Trump Adviser Navarro Apologizes for ‘Special Place in Hell' Comment About Canada PM Trudeau

Meanwhile, Trump said before departing Singapore that Trudeau "learned" from the mistake of criticizing him, and it's going to cost Canada "a lot of money"

President Donald Trump's trade adviser Peter Navarro has apologized for having said there is "a special place in hell" for Canadian Prime Minister Justin Trudeau.

Navarro offered the apology at a Wall Street Journal conference Tuesday, the Journal's Gerald Seib tweeted.

Seib quoted Navarro as saying: "Let me correct a mistake I made...In conveying that message I used language that was inappropriate."

Trump was furious after Trudeau had said at the end of an economic summit in Quebec that he wouldn't let Canada be pushed around in trade relations with the United States. He called Trudeau "dishonest" and "weak" in tweets.

His advisers then took up the attack in appearances on Sunday's news shows.

Appearing on "Fox News Sunday," Navarro said: "There's a special place in hell for any foreign leader that engages in bad faith diplomacy with President Donald J. Trump."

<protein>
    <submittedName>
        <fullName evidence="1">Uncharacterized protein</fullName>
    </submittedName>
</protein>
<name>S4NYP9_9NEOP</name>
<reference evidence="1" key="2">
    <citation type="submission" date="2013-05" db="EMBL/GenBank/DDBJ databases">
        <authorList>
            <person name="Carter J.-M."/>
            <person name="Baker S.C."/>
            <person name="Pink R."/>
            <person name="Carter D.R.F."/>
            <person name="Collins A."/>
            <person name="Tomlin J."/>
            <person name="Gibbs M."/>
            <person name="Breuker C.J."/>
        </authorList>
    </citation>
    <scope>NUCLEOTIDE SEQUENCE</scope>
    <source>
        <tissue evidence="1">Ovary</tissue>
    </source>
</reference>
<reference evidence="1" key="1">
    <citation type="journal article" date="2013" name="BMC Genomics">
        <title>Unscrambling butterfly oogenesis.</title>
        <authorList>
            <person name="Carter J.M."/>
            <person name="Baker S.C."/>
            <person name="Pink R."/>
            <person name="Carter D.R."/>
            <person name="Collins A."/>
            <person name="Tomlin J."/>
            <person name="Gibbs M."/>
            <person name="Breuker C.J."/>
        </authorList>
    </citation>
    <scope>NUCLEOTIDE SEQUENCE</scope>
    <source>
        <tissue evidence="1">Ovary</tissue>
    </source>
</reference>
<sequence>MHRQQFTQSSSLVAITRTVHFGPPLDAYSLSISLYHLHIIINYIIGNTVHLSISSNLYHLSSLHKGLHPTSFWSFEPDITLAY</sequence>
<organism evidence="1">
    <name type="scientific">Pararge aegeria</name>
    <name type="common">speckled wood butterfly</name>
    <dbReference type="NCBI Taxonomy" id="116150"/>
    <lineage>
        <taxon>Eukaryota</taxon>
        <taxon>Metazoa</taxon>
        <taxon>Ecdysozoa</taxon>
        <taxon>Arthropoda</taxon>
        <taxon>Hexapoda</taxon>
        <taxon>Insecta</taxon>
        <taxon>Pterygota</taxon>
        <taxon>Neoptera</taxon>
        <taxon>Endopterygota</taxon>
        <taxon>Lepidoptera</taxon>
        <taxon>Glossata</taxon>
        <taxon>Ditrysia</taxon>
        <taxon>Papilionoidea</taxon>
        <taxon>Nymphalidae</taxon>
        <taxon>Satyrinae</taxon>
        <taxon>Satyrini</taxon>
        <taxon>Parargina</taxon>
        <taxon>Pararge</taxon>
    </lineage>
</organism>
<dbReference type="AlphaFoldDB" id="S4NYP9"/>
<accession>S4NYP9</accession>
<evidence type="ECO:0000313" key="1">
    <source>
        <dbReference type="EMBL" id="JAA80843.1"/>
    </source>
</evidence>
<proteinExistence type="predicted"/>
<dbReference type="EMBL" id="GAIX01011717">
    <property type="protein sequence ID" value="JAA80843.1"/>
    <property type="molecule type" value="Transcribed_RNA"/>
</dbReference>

Trump's chief economic adviser Larry Kudlow said on CBS' "Face the Nation" that the Canadian leader "betrayed Trump" ahead of the North Korea summit. The following day Kudlow suffered a heart attack and was recovering at Walter Reed National Military Medical Center.

Trump for his part, said before departing Singapore that Trudeau had "learned" from the mistake of criticizing him, and it's going to cost Canada "a lot of money." 

At a news conference Tuesday after his summit with North Korean leader Kim Jong Un, Trump said the Canadian leader must not have realized that he had televisions on Air Force One, allowing him to monitor Trudeau's news conference at the end of the G-7 summit. 

Trudeau, asked about Trump's remarks in Parliament on Tuesday, said he supports the American president's efforts on North Korea and looks forward to the details of that agreement. 

"On his comments I'm going to stay focused on defending jobs for Canadians and supporting Canadian industries," Trudeau said before walking away from reporters.

Copyright AP - Associated Press
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